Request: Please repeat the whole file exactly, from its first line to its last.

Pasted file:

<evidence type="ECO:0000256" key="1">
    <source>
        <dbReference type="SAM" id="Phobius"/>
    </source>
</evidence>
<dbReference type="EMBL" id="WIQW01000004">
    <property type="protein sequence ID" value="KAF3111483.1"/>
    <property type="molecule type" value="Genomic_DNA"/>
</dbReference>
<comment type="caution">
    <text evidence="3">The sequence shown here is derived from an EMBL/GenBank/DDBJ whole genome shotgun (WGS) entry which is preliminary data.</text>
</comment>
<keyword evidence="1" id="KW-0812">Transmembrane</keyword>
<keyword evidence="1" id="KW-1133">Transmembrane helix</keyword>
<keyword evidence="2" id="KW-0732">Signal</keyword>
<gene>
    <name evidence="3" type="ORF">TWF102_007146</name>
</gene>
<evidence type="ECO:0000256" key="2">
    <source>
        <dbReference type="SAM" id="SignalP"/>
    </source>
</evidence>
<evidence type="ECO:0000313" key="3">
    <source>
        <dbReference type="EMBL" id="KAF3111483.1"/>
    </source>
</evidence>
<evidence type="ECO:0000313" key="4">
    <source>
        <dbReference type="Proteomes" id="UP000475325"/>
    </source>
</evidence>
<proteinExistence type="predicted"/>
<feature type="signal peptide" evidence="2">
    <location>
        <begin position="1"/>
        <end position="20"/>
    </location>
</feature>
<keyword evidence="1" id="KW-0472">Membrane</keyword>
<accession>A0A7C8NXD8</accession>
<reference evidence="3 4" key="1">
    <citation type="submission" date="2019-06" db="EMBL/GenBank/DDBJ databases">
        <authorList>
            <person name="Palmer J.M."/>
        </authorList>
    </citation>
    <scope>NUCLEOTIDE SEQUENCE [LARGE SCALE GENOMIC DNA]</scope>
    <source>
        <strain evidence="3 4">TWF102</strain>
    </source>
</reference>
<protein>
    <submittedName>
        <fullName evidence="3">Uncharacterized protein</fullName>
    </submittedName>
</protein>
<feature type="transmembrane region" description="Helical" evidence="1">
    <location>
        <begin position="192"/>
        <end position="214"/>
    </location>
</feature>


<evidence type="ECO:0000256" key="1">
    <source>
        <dbReference type="SAM" id="Phobius"/>
    </source>
</evidence>
<dbReference type="EMBL" id="WIQW01000004">
    <property type="protein sequence ID" value="KAF3111483.1"/>
    <property type="molecule type" value="Genomic_DNA"/>
</dbReference>
<comment type="caution">
    <text evidence="3">The sequence shown here is derived from an EMBL/GenBank/DDBJ whole genome shotgun (WGS) entry which is preliminary data.</text>
</comment>
<keyword evidence="1" id="KW-0812">Transmembrane</keyword>
<keyword evidence="1" id="KW-1133">Transmembrane helix</keyword>
<keyword evidence="2" id="KW-0732">Signal</keyword>
<gene>
    <name evidence="3" type="ORF">TWF102_007146</name>
</gene>
<evidence type="ECO:0000256" key="2">
    <source>
        <dbReference type="SAM" id="SignalP"/>
    </source>
</evidence>
<evidence type="ECO:0000313" key="3">
    <source>
        <dbReference type="EMBL" id="KAF3111483.1"/>
    </source>
</evidence>
<evidence type="ECO:0000313" key="4">
    <source>
        <dbReference type="Proteomes" id="UP000475325"/>
    </source>
</evidence>
<proteinExistence type="predicted"/>
<feature type="signal peptide" evidence="2">
    <location>
        <begin position="1"/>
        <end position="20"/>
    </location>
</feature>
<keyword evidence="1" id="KW-0472">Membrane</keyword>
<accession>A0A7C8NXD8</accession>
<reference evidence="3 4" key="1">
    <citation type="submission" date="2019-06" db="EMBL/GenBank/DDBJ databases">
        <authorList>
            <person name="Palmer J.M."/>
        </authorList>
    </citation>
    <scope>NUCLEOTIDE SEQUENCE [LARGE SCALE GENOMIC DNA]</scope>
    <source>
        <strain evidence="3 4">TWF102</strain>
    </source>
</reference>
<protein>
    <submittedName>
        <fullName evidence="3">Uncharacterized protein</fullName>
    </submittedName>
</protein>
<feature type="transmembrane region" description="Helical" evidence="1">
    <location>
        <begin position="192"/>
        <end position="214"/>
    </location>
</feature>